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An Introduction To Non-aristotelian Systems And General Semantics.

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722               X. ON THE STRUCTURE OF 'MATTER'
where a set of ^-waves, which vary continuously in direction and in frequency in a small range, reinforce each other to give a wave-group travelling with what we usually call 'the velocity of the particle'.
As the waves have different frequencies, they travel with different velocities and so we have to face the problem of the dispersing medium, where, according to classical theories, the region of reinforcement has a velocity different from that of the phase. The ordinary expression for 'group velocity' gives, on the wave interpretation, the magnitude of the 'velocity of the particle'.12
That which, in the classical theories, we called the 'motion of the particle' is represented by the motion of the region of reinforcement of ^-waves. The direction of motion is represented by the direction of a ray-, or wave-normal. The particular ray selected as the position of the 'path of the particle' is represented by the ray cut in coinciding phase by a set of ^-waves with slightly varying directions. The 'position of the particle' is given by the small region occupied by the group of waves of slightly different frequencies and velocities.
In this connection we should notice an important point which is necessitated by the methods of generalization and of translation from macroscopic to sub-microscopic events and vice versa. Schrodinger, by formulating the differential equations for the ^-waves, has brought out clearly the important structural point that wave mechanics bears a similar relationship to classical mechanics of particles as wave-optics bears to ray-optics.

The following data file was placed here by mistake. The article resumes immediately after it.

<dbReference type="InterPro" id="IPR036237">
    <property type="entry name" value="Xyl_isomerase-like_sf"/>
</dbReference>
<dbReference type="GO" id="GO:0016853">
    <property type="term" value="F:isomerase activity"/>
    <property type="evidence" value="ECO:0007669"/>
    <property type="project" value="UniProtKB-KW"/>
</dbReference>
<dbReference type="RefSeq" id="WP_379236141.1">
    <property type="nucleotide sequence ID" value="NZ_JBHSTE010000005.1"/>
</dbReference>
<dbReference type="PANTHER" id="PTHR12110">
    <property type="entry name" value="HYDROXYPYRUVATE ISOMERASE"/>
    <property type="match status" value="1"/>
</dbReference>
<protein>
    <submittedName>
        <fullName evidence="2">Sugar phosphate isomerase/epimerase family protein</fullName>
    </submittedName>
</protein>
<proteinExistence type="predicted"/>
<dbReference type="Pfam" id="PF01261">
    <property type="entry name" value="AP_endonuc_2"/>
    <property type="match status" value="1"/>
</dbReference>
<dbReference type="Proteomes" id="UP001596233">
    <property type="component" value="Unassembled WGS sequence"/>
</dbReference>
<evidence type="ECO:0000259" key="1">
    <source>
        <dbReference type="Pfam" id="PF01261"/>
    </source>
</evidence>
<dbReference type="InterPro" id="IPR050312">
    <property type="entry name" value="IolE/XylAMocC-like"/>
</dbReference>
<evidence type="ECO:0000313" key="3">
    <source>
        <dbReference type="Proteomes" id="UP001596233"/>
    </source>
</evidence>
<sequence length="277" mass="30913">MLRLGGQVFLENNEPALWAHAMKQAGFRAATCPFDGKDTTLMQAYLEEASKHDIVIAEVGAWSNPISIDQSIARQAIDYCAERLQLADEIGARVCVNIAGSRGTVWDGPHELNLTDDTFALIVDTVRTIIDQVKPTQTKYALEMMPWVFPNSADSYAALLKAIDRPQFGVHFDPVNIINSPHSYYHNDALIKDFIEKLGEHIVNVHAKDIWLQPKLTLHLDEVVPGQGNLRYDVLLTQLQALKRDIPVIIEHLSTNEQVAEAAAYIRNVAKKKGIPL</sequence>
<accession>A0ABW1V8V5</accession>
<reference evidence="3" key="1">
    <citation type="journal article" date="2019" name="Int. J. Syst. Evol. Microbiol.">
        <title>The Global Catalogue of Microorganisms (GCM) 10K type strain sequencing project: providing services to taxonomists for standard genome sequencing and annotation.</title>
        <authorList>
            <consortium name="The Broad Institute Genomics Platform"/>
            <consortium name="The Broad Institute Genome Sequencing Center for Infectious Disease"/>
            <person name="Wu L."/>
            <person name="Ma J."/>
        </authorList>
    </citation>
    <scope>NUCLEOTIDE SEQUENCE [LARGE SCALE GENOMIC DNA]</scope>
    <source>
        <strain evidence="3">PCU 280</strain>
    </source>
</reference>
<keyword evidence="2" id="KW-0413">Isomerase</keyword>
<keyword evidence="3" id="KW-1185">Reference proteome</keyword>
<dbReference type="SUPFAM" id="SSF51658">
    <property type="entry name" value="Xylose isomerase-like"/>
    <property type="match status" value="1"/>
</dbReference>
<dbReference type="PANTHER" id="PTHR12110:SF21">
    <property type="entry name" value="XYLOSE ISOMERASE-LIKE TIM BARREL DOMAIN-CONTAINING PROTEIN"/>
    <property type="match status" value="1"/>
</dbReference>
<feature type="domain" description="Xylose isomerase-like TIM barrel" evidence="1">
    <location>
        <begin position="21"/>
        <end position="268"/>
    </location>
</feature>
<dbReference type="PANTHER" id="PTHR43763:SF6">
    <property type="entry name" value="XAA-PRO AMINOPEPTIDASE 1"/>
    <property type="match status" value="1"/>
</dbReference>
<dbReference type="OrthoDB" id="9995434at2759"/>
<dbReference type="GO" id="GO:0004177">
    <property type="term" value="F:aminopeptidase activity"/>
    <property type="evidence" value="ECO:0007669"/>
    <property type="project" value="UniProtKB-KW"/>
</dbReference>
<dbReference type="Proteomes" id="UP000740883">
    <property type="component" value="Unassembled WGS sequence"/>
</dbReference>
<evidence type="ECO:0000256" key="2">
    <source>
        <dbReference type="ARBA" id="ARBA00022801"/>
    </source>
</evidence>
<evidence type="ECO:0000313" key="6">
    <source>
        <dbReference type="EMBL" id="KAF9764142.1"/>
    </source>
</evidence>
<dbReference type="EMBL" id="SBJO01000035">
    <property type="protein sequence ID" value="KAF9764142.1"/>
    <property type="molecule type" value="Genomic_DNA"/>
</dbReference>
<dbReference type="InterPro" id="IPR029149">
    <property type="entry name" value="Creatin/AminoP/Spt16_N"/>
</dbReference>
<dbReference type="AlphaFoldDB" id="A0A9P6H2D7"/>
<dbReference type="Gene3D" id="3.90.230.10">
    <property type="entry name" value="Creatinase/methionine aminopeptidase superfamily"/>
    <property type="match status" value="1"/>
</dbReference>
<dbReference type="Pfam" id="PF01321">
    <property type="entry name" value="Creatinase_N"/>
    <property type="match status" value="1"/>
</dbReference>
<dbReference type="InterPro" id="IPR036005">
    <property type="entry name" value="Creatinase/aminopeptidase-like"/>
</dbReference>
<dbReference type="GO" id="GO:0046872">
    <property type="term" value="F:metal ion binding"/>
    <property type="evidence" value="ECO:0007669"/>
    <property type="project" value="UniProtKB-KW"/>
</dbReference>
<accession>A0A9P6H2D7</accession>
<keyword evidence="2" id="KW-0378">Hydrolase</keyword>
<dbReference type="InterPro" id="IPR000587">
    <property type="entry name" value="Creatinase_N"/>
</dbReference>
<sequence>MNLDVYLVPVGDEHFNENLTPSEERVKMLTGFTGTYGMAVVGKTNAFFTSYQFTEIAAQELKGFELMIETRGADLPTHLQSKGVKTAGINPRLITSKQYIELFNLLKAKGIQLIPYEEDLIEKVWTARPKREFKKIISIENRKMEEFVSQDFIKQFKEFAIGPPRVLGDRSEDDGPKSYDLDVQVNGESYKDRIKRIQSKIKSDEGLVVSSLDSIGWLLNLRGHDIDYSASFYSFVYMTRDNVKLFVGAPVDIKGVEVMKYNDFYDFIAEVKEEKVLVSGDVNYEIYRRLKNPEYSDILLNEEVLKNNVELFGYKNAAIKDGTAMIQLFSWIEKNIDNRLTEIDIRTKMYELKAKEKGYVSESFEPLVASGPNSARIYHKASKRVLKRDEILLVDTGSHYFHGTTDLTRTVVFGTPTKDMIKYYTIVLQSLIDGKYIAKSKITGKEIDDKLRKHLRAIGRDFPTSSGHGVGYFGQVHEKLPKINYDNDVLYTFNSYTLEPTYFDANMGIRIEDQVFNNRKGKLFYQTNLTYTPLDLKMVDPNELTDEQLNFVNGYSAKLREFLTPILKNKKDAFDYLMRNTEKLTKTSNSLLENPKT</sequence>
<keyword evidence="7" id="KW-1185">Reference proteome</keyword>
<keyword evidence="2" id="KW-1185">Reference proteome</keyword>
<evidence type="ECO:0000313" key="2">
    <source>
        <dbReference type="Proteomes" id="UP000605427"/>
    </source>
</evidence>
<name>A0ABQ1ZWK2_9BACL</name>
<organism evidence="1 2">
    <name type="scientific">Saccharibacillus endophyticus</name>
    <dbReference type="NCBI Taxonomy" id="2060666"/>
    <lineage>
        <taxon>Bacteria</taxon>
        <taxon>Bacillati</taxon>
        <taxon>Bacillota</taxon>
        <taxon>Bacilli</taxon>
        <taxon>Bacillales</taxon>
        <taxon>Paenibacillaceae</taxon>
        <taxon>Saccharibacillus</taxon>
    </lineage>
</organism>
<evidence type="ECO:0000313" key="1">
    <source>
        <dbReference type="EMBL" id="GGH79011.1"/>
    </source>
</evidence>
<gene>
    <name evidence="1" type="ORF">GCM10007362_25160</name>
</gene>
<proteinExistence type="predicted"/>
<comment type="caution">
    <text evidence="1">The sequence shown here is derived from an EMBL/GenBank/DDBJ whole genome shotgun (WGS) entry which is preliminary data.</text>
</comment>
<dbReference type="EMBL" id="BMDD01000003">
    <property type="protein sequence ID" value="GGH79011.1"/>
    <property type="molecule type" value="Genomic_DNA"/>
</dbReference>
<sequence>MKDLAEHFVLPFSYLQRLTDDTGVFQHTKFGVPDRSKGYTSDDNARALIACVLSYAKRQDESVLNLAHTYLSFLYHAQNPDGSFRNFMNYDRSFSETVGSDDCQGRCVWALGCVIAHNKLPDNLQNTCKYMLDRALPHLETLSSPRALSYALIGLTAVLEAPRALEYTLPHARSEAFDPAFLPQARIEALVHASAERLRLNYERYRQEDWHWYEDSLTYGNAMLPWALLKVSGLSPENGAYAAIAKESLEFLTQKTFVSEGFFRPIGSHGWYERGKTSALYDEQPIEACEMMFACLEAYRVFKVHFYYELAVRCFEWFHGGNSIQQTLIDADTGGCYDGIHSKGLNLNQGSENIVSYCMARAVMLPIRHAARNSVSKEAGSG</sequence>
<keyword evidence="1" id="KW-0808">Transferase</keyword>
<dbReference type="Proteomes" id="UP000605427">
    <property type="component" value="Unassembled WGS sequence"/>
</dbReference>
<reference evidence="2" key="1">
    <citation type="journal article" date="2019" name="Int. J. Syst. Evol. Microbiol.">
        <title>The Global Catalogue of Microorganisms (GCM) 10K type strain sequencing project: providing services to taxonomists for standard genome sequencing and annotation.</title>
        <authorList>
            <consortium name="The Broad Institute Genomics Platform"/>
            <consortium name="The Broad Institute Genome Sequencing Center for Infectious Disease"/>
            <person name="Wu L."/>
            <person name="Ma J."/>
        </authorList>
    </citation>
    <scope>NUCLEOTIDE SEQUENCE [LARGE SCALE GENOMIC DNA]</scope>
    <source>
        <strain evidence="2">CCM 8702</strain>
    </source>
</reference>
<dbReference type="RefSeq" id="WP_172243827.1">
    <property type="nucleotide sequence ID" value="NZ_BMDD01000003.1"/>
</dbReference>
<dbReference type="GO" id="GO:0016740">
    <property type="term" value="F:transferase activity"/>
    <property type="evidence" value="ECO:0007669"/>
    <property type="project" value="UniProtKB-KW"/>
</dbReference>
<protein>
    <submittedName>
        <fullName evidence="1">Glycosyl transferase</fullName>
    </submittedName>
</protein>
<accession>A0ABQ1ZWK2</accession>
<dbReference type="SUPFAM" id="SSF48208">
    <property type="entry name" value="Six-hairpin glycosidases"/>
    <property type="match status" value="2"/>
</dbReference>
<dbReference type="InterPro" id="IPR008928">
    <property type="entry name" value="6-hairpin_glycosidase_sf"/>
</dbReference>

Here again we have the macroscopic phenomena capable of being treated by mathematical methods different from those used for the small-scale phenomena.
In classical mechanics the state of a system whose co-ordinates were qi . . . q, and whose momenta were pi . . . p was represented by a point in a 2s-dimensionaI ^-spread and the changes in the system were represented by the passage of the point along some curve, a 'ray', so to say.
Schrodinger regards the classical mechanics as only an approximation, while rigorous treatment must be made by the aid of wave mechanics.
The large-scale, or macroscopic, mechanical processes correspond to a wave signal in the g-spread and can be regarded as a point in comparison with the geometrical structure of the path. In small-scale phenomena, such as the atomic processes, a rigorous wave formulation must be used.
This analysis can be carried further and Hamilton knew well and used the analogy between mechanics and geometrical optics. The Hamilton variation
Sj'Ldt^O, is Fermat's principle for a wave motion; the Hamilton-
principle,
Jacobi equation expresses Huygens' principle for wave motion; and the new wave mechanics expresses the Kirchhoff analysis of physical optics. As Huygens' principle could deal with the problems of physical optics up to a certain point, so the Hamilton-Jacobi equations could deal with atomic problems up to a certain point. At the exact wave analysis of Kirchhoff was needed to clear up the finer points of physical optics, so the new wave mechanics is required for the exact solution of the atomic problems.13
A detailed analysis shows that classical mechanics was associated with geometrical optics (ray-optics). Obviously, a more exact system of mechanics